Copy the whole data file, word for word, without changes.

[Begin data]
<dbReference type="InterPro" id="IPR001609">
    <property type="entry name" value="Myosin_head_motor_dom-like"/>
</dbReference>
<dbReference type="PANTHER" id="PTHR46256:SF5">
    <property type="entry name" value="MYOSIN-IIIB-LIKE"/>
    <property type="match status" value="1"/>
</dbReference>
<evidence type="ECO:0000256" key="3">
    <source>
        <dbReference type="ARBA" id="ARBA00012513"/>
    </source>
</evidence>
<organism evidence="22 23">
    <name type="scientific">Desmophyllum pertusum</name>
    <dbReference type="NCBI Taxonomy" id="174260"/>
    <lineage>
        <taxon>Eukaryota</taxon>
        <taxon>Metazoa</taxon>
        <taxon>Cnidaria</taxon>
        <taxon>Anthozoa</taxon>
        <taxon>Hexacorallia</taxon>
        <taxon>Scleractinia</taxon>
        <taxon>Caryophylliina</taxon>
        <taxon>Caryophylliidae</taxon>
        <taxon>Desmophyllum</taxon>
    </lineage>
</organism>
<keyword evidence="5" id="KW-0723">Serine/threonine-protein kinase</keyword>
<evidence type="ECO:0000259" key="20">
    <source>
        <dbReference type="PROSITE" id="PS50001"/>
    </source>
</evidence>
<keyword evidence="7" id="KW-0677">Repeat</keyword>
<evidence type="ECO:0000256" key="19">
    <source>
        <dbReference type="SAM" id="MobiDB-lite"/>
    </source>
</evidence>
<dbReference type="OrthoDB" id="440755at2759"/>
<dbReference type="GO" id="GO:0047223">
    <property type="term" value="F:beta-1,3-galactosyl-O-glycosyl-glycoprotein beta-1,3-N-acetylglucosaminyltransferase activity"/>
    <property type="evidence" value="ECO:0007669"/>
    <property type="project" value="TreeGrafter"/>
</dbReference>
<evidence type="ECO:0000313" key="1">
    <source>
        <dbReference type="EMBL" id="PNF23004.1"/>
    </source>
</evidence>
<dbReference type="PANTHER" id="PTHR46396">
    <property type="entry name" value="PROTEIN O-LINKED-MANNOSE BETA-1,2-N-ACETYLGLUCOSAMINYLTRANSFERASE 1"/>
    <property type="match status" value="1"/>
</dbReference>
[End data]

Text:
<dbReference type="InterPro" id="IPR001609">
    <property type="entry name" value="Myosin_head_motor_dom-like"/>
</dbReference>
<dbReference type="PANTHER" id="PTHR46256:SF5">
    <property type="entry name" value="MYOSIN-IIIB-LIKE"/>
    <property type="match status" value="1"/>
</dbReference>
<evidence type="ECO:0000256" key="3">
    <source>
        <dbReference type="ARBA" id="ARBA00012513"/>
    </source>
</evidence>
<organism evidence="22 23">
    <name type="scientific">Desmophyllum pertusum</name>
    <dbReference type="NCBI Taxonomy" id="174260"/>
    <lineage>
        <taxon>Eukaryota</taxon>
        <taxon>Metazoa</taxon>
        <taxon>Cnidaria</taxon>
        <taxon>Anthozoa</taxon>
        <taxon>Hexacorallia</taxon>
        <taxon>Scleractinia</taxon>
        <taxon>Caryophylliina</taxon>
        <taxon>Caryophylliidae</taxon>
        <taxon>Desmophyllum</taxon>
    </lineage>
</organism>
<keyword evidence="5" id="KW-0723">Serine/threonine-protein kinase</keyword>
<evidence type="ECO:0000259" key="20">
    <source>
        <dbReference type="PROSITE" id="PS50001"/>
    </source>
</evidence>
<keyword evidence="7" id="KW-0677">Repeat</keyword>
<evidence type="ECO:0000256" key="19">
    <source>
        <dbReference type="SAM" id="MobiDB-lite"/>
    </source>
</evidence>
<dbReference type="OrthoDB" id="440755at2759"/>
<dbReference type="GO" id="GO:0047223">
    <property type="term" value="F:beta-1,3-galactosyl-O-glycosyl-glycoprotein beta-1,3-N-acetylglucosaminyltransferase activity"/>
    <property type="evidence" value="ECO:0007669"/>
    <property type="project" value="TreeGrafter"/>
</dbReference>
<evidence type="ECO:0000313" key="1">
    <source>
        <dbReference type="EMBL" id="PNF23004.1"/>
    </source>
</evidence>
<dbReference type="PANTHER" id="PTHR46396">
    <property type="entry name" value="PROTEIN O-LINKED-MANNOSE BETA-1,2-N-ACETYLGLUCOSAMINYLTRANSFERASE 1"/>
    <property type="match status" value="1"/>
</dbReference>